Many difficulties, however, were interposed and in spite of numerous letters from King Edward I and his son, Edward II, it was not until May 1320 that the bull of Canonisation was issued by Pope John XXII. It is possible that the excommunication of Cantelupe and his connection with the Knights Templars, of which Order he was Provincial Grand Master in England, were among the causes of the delay. The Templars were arrested throughout England in 1307; condemned in 1310 and, in 1312, the Order was finally dissolved in the Council of Vienne.
A book entitled ‘The Life and Miracles of Saint Thomas Cantelupe,‘ said to be compiled from evidences at Rome, collected before his Canonisation, was published at Ghent in 1674. “No fewer than four hundred and twenty-five miracles are registered, reported to be wrought at his tomb. . . . Yea, it is recorded in his legend, that by his prayers were raised from death to life, three-score several persons, one-and-twenty lepers healed and three-and-twenty blind and dumb men to have received their sight and speech.”
In the 2004 edition of the Roman Martyrology, St Thomas Cantelupe is listed under 25 August with the Latin name Thomae Cantelupe. He is mentioned as follows: ‘At Mount Faliscorum in Tuscany passed Saint Thomas Cantelupe, Bishop of Hereford in England, famous for his learning, who, though severe in his treatment of himself, was generous to the poor.’
The arms of Cantelupe-Gules, three leopards’ heads, with a fleur-de-lis-or issuing from the mouth, – have since his Canonisation been assumed as those of the see of Hereford.
Prayer to St Thomas
Hail Thomas, good shepherd, patron of the flock of Christ and teacher of the Church, lend your help to the sick, I beg you, and confer on devout minds by your intercession, the light of grace, through Christ our Lord. Amen
St Alessandro Dordi Bl Andrea Bordino St Andreas Gim Gwang-Ok St Aredius of Limoges St Ebbe the Elder Bl Eduard Cabanach Majem St Eusbius of Rome Bl Fermí Martorell Vies Bl Francesc Llach Candell St Genesius of Arles St Genesius of Brescello St Genesius of Rome St Gennadius of Constantinople St Geruntius of Italica St Gregory of Utrecht St Gurloes of Sainte Croix St Hermes of Eretum St Hunegund of Homblieres St Julian of Syria St Julius of Eretum Bl Ludovicus Baba Bl Ludovicus Sasada Bl Luis Cabrera Sotelo St Maginus St Marcian of Saignon St Maria Micaela of the Blessed Sacrament (1809-1865) Her Life: https://anastpaul.com/2019/08/25/saint-of-the-day-25-august-saint-maria-micaela-of-the-blessed-sacrament-1809-1865/ Bl María del Tránsito de Jesús Sacramentado Bl Maria Troncatti St Menas of Constantinople Bl Miguel Carvalho St Nemesius of Rome St Patricia of Naples Bl Paul-Jean Charles Bl Pedro de Calidis St Peregrinus of Rome St Petrus Gim Jeong-Duk St Pontian of Rome St Severus of Agde St Thomas de Cantelupe of Hereford (c 1218–1282) Bishop, Lord Chancellor of England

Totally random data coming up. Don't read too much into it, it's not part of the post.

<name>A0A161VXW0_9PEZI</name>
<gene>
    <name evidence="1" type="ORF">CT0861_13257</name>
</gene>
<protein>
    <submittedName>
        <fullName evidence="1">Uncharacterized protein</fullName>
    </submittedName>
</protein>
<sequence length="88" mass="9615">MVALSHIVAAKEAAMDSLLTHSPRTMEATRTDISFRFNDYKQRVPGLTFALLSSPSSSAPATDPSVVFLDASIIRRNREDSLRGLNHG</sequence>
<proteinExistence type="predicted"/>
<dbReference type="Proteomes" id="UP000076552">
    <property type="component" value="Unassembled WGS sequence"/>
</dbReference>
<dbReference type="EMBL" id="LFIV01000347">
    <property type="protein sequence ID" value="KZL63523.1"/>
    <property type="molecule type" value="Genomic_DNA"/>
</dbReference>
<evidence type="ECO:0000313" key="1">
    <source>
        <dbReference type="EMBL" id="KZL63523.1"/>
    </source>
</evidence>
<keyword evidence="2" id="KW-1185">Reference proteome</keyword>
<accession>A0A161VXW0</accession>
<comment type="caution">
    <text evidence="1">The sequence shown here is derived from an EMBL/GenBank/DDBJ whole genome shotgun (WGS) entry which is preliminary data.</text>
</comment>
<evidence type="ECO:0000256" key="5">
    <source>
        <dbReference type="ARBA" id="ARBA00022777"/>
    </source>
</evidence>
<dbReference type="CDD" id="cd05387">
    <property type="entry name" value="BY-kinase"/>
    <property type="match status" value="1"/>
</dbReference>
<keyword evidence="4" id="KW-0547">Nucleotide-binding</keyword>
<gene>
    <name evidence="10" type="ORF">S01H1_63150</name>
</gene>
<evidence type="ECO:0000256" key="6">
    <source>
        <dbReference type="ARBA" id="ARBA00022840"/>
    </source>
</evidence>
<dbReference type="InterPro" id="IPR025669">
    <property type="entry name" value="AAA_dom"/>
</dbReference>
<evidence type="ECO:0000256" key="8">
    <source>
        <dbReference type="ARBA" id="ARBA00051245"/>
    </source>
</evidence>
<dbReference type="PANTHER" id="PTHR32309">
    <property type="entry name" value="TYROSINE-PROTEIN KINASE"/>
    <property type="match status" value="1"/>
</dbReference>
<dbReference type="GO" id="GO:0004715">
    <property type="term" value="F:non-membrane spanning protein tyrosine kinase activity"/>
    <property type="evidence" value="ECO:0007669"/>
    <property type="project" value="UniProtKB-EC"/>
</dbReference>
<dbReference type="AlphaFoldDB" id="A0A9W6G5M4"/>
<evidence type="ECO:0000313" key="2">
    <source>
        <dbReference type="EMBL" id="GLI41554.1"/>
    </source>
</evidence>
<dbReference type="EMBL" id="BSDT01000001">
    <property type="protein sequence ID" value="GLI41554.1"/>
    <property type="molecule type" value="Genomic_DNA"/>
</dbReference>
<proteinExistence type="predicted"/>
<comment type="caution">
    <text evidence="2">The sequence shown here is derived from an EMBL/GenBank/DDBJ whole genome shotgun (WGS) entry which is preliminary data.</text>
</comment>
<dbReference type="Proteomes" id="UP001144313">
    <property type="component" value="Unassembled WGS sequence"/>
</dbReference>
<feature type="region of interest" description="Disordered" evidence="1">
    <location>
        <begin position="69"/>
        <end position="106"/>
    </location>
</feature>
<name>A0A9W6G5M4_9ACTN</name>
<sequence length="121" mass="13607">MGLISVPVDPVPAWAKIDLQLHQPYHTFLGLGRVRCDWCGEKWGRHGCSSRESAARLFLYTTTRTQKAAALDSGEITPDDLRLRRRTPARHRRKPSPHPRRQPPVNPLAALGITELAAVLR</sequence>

St Vincent of Rome — Martyred in the Spanish Civil War: • Blessed Antoni Prenafeta Soler • Blessed Antoni Vilamassana Carulla • Blessed Enric Salvá Ministral • Blessed Florencio Alonso Ruiz • Blessed Fortunato Merino Vegas • Blessed Josep Maria Panadés Terré • Blessed Juan Pérez Rodríguez • Blessed Luis Gutiérrez Calvo • Blessed Luis Urbano Lanaspa • Blessed Manuel Fernández Ferro • Blessed Miguel Grau Antolí • Blessed Pere Farrés Valls • Blessed Ramon Cabanach Majem • Blessed Salvi Tolosa Alsina • Blessed Vicente álvarez Cienfuegos